Today fifty activists from thirteen cities around the world are bringing the movement to end street harassment to their communities.
“Hollaback! isn’t just an app or a map — it’s a movement,” said Hollaback! Board Chair and co-founder, Samuel Carter. We are now in 37 cities and 15 countries, with leaders speaking more than eight different languages.
“The growth of the movement demonstrates the pervasive nature of street harassment globally,” said Hollaback! International Movement Coordinator, Veronica Pinto. “At the same time, the response of activists around the world is incredible as we see the determination of folks who are fighting for their safety, fighting for their streets, and fighting for the right to be who they are.”
Local Hollaback! site leaders run their local blog and organize their communities through advocacy, community partnerships, and direct action. Site leaders are as diverse in their backgrounds as they are in their experiences of harassment. Hollaback! reports that 44% lesbian, gay, bisexual, and queer, 26% identify as people of color, 76% are under the age of 30, and 90% are women.
“If I have my way, these won’t just be the leaders of the movement to end street harassment. These will be the next leaders of the world,” said Hollaback! Executive Director Emily May.
Although most of them are less than six months old, Hollaback! international sites are already having a big impact. In Bristol, UK, the team is working on an anti-street harassment task force with local officials. In Atlanta, the team did a community safety audit, and in Buenos Aires, Tegus, and Mexico City, the teams helped to coordinate their cities’ first SlutWalks, which were designed to bring awareness to women’s right to feel safe in public space.
We are currently recruiting activists for the next launch in November. If you’d like to bring Hollaback home, email us at holla AT ihollaback.org today.
Until then, please congratulate our new sites at ihollaback.org.
West New York, NJ
I was walking to the grocery store with my partner and this jerk kept leering at us muttering things under his breath. I hoped he would be gone by the time we walked back out but nope, he was there and started staring at us again.
I was walking down the street wearing short shorts and I got whistled at and a car pulled over and stared at me.
Before I even say anything about what I’ve experienced, I would just like to thank everyone at Hollaback! for providing me with a support system that no one else can offer. Your stories of countless bravery and people who have experienced the same things I have help me make it through the day.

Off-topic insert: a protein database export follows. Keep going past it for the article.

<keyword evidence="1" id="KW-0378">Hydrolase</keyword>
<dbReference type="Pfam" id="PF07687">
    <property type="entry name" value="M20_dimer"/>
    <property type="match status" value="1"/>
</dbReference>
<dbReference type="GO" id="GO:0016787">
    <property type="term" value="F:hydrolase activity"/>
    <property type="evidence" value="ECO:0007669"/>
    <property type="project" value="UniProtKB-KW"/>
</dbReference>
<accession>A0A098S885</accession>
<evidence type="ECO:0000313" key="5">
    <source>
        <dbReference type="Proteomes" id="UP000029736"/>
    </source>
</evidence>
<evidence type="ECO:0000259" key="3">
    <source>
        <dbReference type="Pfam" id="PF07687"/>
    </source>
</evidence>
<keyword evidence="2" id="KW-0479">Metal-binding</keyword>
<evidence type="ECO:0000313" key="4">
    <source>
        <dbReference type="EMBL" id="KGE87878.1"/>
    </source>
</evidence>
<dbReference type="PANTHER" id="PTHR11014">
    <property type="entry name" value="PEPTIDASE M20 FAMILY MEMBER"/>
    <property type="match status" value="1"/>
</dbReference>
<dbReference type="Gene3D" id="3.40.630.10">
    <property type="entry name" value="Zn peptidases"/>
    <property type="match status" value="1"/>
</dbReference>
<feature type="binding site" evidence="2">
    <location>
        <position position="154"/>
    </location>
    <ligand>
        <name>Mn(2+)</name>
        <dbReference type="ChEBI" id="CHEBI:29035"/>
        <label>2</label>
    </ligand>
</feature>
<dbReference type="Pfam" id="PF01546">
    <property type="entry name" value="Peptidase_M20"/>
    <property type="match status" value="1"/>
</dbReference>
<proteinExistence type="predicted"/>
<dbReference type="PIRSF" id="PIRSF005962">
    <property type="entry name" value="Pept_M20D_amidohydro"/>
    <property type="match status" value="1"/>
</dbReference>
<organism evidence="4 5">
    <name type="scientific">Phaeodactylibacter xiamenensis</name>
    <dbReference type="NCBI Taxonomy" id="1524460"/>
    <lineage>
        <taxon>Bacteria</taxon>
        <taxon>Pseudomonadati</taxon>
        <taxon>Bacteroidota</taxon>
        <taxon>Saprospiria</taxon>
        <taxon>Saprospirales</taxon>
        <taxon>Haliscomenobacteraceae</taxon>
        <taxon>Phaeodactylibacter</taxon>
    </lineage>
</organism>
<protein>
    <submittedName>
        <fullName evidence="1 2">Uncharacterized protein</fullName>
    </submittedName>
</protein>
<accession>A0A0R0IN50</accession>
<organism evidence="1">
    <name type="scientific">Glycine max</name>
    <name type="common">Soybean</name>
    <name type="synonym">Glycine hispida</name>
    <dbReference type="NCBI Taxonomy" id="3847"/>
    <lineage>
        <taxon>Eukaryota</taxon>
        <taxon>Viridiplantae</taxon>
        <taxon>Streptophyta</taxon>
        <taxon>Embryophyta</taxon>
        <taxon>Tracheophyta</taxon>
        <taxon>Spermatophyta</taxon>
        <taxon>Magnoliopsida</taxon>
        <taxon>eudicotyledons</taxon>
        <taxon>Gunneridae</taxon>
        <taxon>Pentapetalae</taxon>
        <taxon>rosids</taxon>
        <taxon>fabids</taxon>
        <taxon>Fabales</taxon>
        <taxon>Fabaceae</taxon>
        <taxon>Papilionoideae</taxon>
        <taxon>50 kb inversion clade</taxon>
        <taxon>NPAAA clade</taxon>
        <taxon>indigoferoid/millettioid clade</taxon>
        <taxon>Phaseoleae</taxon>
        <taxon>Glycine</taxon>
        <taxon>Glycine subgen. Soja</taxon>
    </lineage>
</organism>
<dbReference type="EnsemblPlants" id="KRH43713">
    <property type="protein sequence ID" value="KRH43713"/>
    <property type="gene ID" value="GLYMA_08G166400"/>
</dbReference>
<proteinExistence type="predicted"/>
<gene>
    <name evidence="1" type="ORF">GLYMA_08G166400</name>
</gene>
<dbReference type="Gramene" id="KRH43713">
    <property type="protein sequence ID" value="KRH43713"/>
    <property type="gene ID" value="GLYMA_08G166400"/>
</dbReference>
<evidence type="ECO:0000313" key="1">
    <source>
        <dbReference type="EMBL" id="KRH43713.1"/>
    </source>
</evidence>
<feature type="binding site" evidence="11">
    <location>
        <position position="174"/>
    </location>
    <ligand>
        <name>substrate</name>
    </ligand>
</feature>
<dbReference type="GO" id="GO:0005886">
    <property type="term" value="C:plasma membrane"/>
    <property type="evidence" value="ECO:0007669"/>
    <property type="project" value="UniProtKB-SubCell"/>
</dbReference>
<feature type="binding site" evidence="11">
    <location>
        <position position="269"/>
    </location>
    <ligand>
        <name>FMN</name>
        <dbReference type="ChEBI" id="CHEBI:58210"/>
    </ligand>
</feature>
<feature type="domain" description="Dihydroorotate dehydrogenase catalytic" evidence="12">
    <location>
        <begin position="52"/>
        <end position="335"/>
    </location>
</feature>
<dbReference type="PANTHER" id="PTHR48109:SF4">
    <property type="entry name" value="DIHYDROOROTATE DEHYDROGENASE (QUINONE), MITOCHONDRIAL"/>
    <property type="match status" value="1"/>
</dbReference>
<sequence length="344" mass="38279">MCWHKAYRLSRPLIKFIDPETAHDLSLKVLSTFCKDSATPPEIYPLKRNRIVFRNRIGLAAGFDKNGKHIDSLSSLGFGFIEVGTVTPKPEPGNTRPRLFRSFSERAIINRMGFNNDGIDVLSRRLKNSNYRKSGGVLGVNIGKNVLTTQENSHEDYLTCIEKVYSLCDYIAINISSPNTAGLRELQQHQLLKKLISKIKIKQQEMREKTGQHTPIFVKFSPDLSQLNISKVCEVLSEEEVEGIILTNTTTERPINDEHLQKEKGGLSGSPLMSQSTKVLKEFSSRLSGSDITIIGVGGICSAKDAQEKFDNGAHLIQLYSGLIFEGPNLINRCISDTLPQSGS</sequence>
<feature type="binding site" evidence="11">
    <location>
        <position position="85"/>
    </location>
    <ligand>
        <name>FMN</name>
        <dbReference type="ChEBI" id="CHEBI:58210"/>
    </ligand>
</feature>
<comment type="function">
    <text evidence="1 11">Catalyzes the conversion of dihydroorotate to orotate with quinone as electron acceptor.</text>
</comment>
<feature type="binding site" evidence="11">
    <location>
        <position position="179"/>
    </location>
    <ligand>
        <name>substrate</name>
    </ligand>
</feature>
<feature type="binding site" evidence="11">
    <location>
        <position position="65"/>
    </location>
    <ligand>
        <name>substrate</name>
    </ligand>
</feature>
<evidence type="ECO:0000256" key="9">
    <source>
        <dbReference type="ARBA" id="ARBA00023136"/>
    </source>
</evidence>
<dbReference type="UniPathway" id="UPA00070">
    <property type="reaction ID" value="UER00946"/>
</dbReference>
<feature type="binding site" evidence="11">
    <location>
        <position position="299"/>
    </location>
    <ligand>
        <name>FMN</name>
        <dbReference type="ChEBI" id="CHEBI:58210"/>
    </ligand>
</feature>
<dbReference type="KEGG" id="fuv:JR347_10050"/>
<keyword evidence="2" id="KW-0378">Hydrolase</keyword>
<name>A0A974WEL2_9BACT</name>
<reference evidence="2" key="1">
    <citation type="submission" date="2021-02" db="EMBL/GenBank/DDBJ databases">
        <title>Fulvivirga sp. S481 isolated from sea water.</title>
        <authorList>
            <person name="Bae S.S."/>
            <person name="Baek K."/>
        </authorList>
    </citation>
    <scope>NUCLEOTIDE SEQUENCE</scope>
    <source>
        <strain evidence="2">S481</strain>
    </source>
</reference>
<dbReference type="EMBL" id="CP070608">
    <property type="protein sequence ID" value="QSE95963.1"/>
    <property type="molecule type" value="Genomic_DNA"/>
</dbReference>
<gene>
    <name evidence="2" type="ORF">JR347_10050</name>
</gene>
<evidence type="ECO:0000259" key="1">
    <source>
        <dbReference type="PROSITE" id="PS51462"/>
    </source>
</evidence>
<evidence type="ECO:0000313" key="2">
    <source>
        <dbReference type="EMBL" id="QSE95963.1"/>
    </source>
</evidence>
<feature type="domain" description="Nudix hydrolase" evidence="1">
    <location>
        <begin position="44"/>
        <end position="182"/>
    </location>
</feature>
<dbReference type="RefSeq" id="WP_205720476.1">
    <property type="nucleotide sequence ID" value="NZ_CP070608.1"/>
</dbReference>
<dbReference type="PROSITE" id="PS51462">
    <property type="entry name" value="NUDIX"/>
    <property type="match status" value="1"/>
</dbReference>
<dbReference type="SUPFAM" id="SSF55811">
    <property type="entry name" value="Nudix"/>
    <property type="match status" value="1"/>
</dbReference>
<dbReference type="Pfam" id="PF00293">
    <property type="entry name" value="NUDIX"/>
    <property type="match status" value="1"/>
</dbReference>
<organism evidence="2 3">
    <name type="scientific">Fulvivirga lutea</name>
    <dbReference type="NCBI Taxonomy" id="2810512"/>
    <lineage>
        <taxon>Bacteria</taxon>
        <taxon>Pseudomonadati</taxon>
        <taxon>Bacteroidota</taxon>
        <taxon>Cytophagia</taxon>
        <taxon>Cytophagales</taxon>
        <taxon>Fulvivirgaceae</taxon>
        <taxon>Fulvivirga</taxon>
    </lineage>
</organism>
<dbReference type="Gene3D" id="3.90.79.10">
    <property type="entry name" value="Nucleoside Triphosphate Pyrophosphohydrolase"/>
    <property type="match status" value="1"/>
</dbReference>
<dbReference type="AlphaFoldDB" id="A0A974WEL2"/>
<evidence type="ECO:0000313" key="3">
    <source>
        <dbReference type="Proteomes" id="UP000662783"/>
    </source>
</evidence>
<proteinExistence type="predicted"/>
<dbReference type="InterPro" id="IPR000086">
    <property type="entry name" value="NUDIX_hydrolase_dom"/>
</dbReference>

I have recently experienced and remembered previous experiences of sexual harassment. Five, to be exact. Sorry in advance for the essay of a Holla!
1. This morning, I made the smart decision to wear a dress. It was either a dress or dirty laundry, so I chose a dress and wore bike shorts under them. As I walked up the stairs, getting off the subway, I turned and noticed that the old man behind me had his head eye level with my ass, and his neck craned unnaturally far forward. I instantly pulled my closed and gathered it in front of me. The man groaned, and I told my mom, too late, what had happened.
2. Yesterday, while getting off the subway (92nd St R station in Bay Ridge), I passed a man who I’d seen before in the neighborhood. Whenever people pass him, he mumbles nasty things, so I’ve known for a while that he is a threat. When I passed him on this particular day, he commented very clearly “Ooh, she’s got some of them short shorts!” I was wearing a pair of high waisted shorts with a pair of semi-sheer striped tights underneath them. As a result of walking up stairs like a normal person, they rode up. I turned to my mom when we made it to the top (five feet away from him) and she said that we shouldn’t interfere. For an hour, we argued about whether or not it was sexual harassment – and I definitely believe it was – and whether or not any cop would arrest him. Needless to say, it was an amazingly fun end to my day.
3. Earlier last week, I was walking with my friend to get lunch. While we were waiting for the light to change, a black SUV swerved closer to us. Slowing down and rolling down the windows, they screamed “Look, whore!” I heard the comment but didn’t realize who it was directed at me, as we were in a well-known prostitution area. My friend turned to me, shocked, and told me that the comments were directed at me. I turned to see if they were still there, but when they weren’t, my friend suggested I use Hollaback to get back at them. I’m no stranger to this site, despite being a 13 year old. Actually, I’ve been making lots of complaints in the past week. Guess the perverts mainly come out in the summer. Anyway, I didn’t get a very good look at them, but I did notice that one (the main one screaming) had brown hair.